According to a report by Bloomberg, Vietnam is ranked as one of the fastest growing economies for several years, with a growth rate of 8.02 per cent. The Government of Vietnam has identified education as a priority to develop a competent and comparable workforce to respond to the economic growth and competitiveness.
Internationalising of its education system is defined as one of the solutions to improve the quality of the workforce by allowing foreign education providers to open campuses in Vietnam and to collaborate on joint training programmes.
In recent years, transnational education (TNE) has become a growing trend in Vietnam’s higher education scene.
TNE in Vietnam comprises of several types of partnerships which include franchised degree partnerships delivered by Vietnamese universities, foreign-invested higher education institutions (HEI), joint degree partnerships, articulation or credit transfer agreements and distance learning courses.
According to the Ministry of Education and Training (MOET), the government has approved 530 joint training programmes between local and foreign universities, which includes over 100 programmes with UK tertiary institutions.
Benefits of TNE in Vietnam
TNE brings about many benefits such as offering more international education choices for students to study at home, promoting partnerships and student mobility, enhancing the quality of host institutions and contributing to quality of Vietnam’s workforce.
In addition, it can bring benefits to the society though increasing accessibility to education and the workforce, and narrowing gender and education gaps.
Other benefits of TNE partnerships include helping host institutions build institutional international strategy and reputation, increasing institutional competitiveness, developing teaching capacity in institutions, strengthening the academic talent pool and responding to unmet student demand such as in languages, and niche subjects relating to sustainable economic development.
Besides, the cultural and social impacts, TNE allows students to develop analytical thinking and language skills, which are applicable in their work and social lives post-graduation and provides an opportunity for local students to have quality education at home.
Challenges of TNE
Despite the growth in the number of TNE programmes, challenges exist.
TNE programmes require long term commitment from both host and home institutions. The majority of TNE programmes are franchised, and is thus dependent on the staff and investment capacity of host universities.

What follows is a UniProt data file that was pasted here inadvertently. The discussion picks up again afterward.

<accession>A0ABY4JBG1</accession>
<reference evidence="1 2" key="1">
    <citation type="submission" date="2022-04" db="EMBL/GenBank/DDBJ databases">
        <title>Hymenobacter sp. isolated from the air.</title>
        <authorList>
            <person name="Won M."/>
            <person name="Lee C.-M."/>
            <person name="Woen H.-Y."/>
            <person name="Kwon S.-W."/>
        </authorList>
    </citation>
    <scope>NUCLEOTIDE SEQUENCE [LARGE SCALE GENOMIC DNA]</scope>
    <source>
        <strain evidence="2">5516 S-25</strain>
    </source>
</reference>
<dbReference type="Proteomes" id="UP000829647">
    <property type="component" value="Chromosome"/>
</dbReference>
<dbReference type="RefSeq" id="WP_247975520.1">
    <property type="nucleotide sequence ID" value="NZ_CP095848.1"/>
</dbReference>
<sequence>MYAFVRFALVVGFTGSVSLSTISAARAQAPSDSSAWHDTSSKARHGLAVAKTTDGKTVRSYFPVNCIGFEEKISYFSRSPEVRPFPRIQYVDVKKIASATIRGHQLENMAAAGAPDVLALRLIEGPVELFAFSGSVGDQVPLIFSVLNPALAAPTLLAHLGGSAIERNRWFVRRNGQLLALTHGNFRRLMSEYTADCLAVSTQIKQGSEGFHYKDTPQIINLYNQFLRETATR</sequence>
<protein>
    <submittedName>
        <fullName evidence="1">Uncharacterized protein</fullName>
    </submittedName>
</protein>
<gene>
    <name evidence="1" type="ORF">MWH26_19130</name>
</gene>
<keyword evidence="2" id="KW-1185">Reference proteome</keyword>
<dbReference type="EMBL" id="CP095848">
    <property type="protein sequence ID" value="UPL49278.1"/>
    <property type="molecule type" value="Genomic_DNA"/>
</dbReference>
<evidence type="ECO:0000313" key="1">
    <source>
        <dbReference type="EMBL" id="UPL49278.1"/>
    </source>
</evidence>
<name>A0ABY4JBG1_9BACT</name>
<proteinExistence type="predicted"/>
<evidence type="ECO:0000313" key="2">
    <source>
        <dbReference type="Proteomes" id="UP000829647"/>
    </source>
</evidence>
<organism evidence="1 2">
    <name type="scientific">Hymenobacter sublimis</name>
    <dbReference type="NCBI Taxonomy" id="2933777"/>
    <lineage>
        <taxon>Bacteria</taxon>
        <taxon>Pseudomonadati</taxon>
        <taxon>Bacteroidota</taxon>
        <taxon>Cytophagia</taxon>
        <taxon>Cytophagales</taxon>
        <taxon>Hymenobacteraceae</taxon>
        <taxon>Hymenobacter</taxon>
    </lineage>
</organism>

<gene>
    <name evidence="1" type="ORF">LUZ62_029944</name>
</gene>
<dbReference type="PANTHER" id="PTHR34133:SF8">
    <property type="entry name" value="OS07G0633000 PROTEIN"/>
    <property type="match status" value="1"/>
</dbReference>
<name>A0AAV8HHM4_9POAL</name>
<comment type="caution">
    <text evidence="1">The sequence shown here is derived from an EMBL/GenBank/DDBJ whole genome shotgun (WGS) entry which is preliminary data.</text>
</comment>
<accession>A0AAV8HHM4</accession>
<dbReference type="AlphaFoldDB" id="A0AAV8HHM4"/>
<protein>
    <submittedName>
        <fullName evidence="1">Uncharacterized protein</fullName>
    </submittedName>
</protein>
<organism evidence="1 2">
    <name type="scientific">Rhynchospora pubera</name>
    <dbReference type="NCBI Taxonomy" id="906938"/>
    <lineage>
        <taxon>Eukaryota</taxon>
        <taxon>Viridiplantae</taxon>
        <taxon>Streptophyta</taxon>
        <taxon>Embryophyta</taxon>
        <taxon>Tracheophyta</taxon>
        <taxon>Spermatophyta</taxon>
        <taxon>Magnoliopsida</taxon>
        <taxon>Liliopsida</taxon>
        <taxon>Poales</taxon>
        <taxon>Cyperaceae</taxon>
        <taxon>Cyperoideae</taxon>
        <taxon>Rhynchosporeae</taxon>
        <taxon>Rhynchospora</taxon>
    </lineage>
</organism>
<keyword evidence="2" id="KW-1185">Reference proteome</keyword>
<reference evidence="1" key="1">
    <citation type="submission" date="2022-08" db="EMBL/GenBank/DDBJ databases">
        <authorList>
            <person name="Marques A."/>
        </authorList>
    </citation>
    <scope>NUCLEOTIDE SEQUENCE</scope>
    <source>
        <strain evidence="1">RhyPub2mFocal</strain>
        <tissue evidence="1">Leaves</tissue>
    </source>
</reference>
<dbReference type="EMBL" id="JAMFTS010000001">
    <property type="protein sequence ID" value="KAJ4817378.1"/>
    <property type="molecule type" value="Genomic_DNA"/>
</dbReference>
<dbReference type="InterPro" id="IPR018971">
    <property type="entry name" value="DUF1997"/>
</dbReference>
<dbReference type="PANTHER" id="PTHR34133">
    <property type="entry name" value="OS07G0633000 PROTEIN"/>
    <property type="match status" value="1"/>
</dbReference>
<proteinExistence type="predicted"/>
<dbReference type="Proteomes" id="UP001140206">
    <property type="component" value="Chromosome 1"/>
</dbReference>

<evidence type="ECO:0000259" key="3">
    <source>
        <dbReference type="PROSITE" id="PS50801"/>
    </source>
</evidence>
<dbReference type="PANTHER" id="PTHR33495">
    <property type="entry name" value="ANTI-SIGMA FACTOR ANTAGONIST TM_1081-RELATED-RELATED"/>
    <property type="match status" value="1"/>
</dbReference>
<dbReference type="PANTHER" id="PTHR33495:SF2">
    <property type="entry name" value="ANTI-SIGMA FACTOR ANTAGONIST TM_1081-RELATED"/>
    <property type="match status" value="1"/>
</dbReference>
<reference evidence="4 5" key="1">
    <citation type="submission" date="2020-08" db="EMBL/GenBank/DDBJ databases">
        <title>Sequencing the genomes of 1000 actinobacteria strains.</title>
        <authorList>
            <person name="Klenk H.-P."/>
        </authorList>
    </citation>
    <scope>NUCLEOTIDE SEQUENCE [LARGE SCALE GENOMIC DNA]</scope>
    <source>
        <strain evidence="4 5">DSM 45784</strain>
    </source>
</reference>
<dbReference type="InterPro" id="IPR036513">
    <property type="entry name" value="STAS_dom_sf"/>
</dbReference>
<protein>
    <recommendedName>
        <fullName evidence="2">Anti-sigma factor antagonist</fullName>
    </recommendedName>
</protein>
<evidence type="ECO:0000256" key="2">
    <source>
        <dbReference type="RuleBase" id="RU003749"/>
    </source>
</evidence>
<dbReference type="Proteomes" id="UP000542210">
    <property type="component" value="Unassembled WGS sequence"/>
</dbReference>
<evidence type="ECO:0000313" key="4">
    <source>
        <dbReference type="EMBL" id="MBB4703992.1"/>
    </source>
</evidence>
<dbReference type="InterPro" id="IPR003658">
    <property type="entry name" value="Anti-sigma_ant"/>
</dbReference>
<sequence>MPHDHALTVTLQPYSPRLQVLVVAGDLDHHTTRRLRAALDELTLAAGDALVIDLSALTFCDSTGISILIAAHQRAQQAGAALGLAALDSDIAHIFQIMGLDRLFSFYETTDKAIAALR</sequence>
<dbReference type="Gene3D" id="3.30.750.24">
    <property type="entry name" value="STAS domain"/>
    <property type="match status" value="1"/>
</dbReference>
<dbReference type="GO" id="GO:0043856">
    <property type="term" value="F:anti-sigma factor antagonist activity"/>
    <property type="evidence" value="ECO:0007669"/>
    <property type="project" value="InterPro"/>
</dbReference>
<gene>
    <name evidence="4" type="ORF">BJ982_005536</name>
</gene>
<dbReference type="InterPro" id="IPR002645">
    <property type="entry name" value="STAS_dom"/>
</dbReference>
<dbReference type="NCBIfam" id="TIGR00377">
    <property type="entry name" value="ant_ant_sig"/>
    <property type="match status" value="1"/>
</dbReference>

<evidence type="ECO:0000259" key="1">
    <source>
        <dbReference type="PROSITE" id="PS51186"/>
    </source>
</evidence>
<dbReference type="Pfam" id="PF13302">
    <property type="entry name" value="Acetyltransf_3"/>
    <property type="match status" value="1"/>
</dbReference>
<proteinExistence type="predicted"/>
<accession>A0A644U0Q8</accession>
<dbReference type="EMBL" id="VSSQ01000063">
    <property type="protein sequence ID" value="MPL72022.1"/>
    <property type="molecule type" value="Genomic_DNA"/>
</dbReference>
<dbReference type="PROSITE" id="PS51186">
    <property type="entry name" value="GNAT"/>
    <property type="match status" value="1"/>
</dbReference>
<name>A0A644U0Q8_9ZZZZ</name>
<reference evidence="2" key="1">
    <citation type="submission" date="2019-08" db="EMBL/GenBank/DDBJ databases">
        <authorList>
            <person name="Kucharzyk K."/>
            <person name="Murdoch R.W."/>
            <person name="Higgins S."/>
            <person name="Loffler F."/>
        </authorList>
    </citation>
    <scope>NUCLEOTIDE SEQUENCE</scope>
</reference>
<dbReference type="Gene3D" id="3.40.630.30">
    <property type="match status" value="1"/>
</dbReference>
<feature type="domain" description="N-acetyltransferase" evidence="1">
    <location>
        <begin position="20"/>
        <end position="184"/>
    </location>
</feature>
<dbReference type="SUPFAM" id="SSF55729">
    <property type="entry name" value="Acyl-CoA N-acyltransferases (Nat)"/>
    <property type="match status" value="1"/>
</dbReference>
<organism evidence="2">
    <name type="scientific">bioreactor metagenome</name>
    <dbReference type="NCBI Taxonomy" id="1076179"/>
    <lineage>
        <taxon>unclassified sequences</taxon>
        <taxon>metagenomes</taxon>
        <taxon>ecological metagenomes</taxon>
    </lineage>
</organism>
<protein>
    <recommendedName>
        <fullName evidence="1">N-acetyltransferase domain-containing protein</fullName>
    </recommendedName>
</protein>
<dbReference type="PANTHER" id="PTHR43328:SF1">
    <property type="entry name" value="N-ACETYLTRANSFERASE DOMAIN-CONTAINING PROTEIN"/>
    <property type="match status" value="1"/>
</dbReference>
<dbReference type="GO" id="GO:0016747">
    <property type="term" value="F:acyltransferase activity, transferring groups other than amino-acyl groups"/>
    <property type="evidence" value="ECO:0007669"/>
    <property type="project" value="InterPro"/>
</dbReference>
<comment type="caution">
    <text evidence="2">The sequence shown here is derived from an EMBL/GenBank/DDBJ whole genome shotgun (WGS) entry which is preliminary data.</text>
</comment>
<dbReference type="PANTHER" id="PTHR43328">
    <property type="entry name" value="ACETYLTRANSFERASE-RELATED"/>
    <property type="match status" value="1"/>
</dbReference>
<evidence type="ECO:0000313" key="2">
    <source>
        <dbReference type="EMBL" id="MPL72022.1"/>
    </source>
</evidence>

Another concern is the quality assurance and accreditation of TNE programmes. To ensure that the programmes are of high quality, it is important to set clear standards for quality assurance and support.
As such, the Vietnamese government has allowed international accreditation agencies to operate in Vietnam. For instance, the UK Quality Assurance Agency (QAA) was granted a license to operate in September 2022, opening opportunity for better quality assurance and accreditation.
In recent years, the number of students enrolled in TNE programmes is still relatively low. According to a recent report by British Council, the challenges for access to TNE programmes in Vietnam include language and financial barriers.
This can perpetuate existing inequality and limit opportunities for students from underrepresented communities.
Therefore, TNE providers in Vietnam can consider language culture, and financial support to help increase participation of students, especially females from underrepresented communities and ensure they get sufficient support. Currently, some UK providers such as the British University Vietnam is offering full scholarships on bachelor students.
Future of TNE
Having said the above, TNE presents significant potential to promote equity in Vietnam’s education sector through the collaboration of the government, individual HEIs in Vietnam, partner international universities and international accreditation agencies.
TNE partnerships can open new markets and increase the accessibility to quality education for groups which were previously excluded, creating a more level playing field for students in Vietnam.
In the next few decades, TNE will continue to grow and reinforce its status as a pivotal feature of HEIs in Vietnam due to its increasing popularity.
Given the values that TNE offers to students and the society, key agents in Vietnam should strengthen collaborative efforts and continue to embrace TNE partnerships to increase the opportunities for marginalized and disadvantaged groups to participate in and expose to higher quality education and international education opportunities.